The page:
Coupeville student takes a first at National History Day

Riley Borden shows some of the props she used in the project that earned her first place award at the National History Day competition.  - Nathan Whalen/Whidbey News-Times
Riley Borden shows some of the props she used in the project that earned her first place award at the National History Day competition.
— image credit: Nathan Whalen/Whidbey News-Times

A Coupeville-based home schooler recently earned a national award for efforts documenting an aspect of Native American history.

Riley Borden, who finished sixth-grade at the Oak Harbor School District’s HomeConnection program, earned first place in the National History Day’s Junior Individual Performance in June at the University of Maryland.

Her 10-minute performance was entitled, “Indian Boarding Schools: A Revolution Against Native American Culture,” which she developed from research from primary sources and interviews with people who attended such schools which operated from the 1880s to the 1940s.

“It’s quite an honor to get first place in the nation,” Riley said.

Her performance marked the first time Borden participated in the competition. She got the idea for her show from a book she read, “My Heart is on the Ground: The Diary of Nannie Little Rose, a Sioux Girl,” by Ann Rinaldi.

“It thought that would be a real interesting topic,” Borden said, describing her project as a very dramatic performance. She developed three characters in her one-person show: a narrator, a government official and a Native American child forced to attend a boarding school.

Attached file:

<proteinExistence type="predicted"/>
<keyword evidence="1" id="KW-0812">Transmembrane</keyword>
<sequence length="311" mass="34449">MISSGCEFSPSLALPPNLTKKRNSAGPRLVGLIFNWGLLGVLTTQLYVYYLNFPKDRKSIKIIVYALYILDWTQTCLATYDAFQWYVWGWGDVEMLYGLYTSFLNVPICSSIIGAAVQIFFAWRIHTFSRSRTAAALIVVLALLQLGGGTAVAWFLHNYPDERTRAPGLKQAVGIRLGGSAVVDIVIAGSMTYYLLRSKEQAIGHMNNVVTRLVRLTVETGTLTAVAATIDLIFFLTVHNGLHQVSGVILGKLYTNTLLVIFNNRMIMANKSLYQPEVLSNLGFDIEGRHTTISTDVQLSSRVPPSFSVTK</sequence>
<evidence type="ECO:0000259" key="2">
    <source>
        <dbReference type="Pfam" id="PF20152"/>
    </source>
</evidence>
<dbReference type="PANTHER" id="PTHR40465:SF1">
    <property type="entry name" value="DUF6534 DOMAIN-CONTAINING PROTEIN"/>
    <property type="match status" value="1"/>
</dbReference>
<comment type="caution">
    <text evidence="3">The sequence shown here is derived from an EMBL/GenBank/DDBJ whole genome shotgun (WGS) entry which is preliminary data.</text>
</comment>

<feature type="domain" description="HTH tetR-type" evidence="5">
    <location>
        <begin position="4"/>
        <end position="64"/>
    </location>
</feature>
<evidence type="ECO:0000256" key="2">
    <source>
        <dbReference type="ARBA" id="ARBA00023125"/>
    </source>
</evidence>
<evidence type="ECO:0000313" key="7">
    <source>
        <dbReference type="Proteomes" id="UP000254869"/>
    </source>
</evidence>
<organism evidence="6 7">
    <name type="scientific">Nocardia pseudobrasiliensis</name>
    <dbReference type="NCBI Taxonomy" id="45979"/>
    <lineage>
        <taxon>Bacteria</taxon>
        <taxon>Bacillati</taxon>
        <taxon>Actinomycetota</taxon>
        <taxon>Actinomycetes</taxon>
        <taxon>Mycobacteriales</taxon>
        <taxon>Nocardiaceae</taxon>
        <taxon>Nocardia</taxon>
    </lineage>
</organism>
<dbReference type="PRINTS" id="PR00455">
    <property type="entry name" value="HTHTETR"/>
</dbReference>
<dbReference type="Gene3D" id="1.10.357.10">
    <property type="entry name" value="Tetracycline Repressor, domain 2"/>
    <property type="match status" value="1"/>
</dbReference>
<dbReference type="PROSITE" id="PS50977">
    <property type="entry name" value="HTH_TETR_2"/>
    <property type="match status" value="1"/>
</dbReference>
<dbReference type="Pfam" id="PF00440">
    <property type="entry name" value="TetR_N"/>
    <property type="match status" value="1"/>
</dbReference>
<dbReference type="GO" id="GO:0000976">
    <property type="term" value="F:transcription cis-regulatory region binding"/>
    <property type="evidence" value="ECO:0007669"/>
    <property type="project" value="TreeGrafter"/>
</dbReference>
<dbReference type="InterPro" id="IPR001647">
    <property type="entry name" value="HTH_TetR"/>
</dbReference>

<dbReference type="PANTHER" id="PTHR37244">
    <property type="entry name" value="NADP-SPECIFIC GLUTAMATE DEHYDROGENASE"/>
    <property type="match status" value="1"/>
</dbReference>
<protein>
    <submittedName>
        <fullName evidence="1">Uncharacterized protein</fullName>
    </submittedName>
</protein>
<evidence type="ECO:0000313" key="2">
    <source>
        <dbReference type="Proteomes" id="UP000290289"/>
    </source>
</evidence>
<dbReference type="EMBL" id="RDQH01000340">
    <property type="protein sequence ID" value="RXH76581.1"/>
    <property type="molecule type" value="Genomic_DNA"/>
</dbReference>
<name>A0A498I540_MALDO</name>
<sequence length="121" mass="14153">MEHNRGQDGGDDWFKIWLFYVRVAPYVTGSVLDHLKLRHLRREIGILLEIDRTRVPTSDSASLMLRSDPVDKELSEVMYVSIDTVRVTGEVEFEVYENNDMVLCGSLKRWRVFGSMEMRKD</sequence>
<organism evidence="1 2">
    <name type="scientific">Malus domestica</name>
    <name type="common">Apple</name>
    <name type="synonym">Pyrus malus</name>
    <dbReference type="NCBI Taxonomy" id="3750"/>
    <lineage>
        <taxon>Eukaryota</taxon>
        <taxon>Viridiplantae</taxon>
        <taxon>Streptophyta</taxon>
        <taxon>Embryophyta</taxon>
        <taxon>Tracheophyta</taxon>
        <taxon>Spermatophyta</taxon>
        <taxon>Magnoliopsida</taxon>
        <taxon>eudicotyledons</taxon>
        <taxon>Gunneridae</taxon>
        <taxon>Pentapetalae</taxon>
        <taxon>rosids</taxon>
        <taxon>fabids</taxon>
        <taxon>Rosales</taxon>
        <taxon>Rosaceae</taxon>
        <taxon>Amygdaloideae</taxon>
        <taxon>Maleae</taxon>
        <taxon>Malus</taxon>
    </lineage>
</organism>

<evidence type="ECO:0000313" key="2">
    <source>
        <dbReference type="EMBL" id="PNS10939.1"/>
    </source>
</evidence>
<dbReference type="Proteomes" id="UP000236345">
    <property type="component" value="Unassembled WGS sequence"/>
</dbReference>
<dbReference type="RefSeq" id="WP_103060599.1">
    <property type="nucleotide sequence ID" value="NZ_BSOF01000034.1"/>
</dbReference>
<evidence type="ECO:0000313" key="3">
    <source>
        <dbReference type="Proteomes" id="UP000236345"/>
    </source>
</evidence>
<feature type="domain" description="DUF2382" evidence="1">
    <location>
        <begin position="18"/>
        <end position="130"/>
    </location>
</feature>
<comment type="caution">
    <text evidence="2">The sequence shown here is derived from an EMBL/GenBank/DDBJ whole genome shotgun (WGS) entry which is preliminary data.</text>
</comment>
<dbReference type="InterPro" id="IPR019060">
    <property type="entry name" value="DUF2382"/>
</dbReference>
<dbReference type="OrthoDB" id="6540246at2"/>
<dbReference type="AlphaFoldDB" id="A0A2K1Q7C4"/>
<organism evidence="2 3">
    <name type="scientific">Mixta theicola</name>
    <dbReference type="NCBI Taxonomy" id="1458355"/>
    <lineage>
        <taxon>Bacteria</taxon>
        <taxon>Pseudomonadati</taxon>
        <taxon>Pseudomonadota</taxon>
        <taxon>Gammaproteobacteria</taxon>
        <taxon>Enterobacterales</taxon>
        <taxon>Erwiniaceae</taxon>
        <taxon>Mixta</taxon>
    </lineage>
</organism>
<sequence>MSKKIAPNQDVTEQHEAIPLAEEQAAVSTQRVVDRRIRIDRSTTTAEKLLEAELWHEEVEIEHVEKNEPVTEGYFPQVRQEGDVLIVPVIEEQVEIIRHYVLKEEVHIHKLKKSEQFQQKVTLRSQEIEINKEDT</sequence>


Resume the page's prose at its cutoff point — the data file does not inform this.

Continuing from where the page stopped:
She wrote and memorized her script and created costumes and props based on the research she conducted throughout the school year. Once her performance was complete, she had to go through a question-and-answer session with the judges. Those sessions often lasted longer than the presentation.

Borden had to advance through several competitions before heading to nationals. She performed before the HomeConnection principal and several community members in February; she competed in the regional competition at Western Washington University in March; and she took second in state at Bellevue Community College in May.

The top two places in each History Day category go on to the national competition. Students in junior high and high school develop exhibits, write papers, and organize websites in addition to performances.

Borden competed against students from all 50 states as well as from such places as China, American Samoa and Singapore. More than 2,800 students competed in the National Competition.

With her victory, she earned a $1,000 award.

She is planning to continue her studies through the Oak Harbor School District parent partnership program. As for creating another project and competing in National History Day next year, Borden said she isn’t so sure. It was a lot of work and it may distract her from ballet, which she travels to Seattle to perform.


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